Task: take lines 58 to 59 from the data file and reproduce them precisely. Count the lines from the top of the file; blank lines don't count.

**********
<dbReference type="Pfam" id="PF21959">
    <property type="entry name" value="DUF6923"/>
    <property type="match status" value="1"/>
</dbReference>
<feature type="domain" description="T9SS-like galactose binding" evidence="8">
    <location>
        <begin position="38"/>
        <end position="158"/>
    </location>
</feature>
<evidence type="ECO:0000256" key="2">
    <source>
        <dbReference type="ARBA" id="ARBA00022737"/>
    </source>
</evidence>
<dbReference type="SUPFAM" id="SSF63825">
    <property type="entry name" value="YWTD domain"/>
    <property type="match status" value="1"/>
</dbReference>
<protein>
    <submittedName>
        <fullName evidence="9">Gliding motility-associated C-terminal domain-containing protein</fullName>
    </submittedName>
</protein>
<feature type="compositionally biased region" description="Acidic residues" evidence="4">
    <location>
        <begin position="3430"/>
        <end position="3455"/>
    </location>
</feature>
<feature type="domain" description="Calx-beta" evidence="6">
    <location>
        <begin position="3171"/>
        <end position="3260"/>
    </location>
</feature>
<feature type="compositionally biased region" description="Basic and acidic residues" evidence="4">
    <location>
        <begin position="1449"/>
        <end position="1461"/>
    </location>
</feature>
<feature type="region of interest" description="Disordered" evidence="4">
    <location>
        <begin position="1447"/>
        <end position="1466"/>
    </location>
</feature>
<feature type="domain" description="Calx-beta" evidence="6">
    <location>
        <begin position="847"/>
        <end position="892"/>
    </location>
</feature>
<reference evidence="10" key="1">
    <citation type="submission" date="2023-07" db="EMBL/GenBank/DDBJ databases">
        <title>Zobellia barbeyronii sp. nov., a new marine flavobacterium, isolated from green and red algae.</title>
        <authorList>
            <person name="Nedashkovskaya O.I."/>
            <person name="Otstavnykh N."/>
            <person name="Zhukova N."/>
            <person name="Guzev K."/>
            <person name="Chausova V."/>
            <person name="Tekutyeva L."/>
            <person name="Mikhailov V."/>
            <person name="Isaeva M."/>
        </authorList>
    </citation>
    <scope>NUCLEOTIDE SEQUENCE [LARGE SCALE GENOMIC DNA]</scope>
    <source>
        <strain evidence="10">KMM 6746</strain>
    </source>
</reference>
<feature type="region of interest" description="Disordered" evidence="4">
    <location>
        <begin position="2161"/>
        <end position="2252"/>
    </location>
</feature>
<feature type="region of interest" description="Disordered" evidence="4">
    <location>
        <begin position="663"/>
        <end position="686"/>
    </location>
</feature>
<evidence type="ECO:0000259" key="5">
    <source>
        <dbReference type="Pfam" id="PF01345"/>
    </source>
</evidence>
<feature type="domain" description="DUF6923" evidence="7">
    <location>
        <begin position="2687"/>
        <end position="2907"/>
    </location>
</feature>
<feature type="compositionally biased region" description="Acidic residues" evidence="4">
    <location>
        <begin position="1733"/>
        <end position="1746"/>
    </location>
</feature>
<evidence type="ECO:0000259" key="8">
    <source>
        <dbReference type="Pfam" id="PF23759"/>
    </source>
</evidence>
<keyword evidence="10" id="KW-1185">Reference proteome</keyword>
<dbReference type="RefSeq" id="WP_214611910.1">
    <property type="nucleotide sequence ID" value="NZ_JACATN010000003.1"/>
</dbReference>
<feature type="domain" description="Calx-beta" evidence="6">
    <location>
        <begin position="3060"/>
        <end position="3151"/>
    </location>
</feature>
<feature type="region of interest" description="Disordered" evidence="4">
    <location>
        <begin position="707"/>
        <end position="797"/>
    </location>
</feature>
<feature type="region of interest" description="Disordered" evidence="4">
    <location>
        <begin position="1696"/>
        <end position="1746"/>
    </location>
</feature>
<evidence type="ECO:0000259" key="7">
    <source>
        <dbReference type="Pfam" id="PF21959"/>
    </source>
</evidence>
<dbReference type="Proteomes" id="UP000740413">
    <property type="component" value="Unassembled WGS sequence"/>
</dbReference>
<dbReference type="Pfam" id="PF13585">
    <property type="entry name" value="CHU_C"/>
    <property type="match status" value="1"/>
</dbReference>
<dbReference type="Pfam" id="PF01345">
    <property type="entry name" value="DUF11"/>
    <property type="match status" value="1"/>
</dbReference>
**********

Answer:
        <authorList>
            <person name="Nedashkovskaya O.I."/>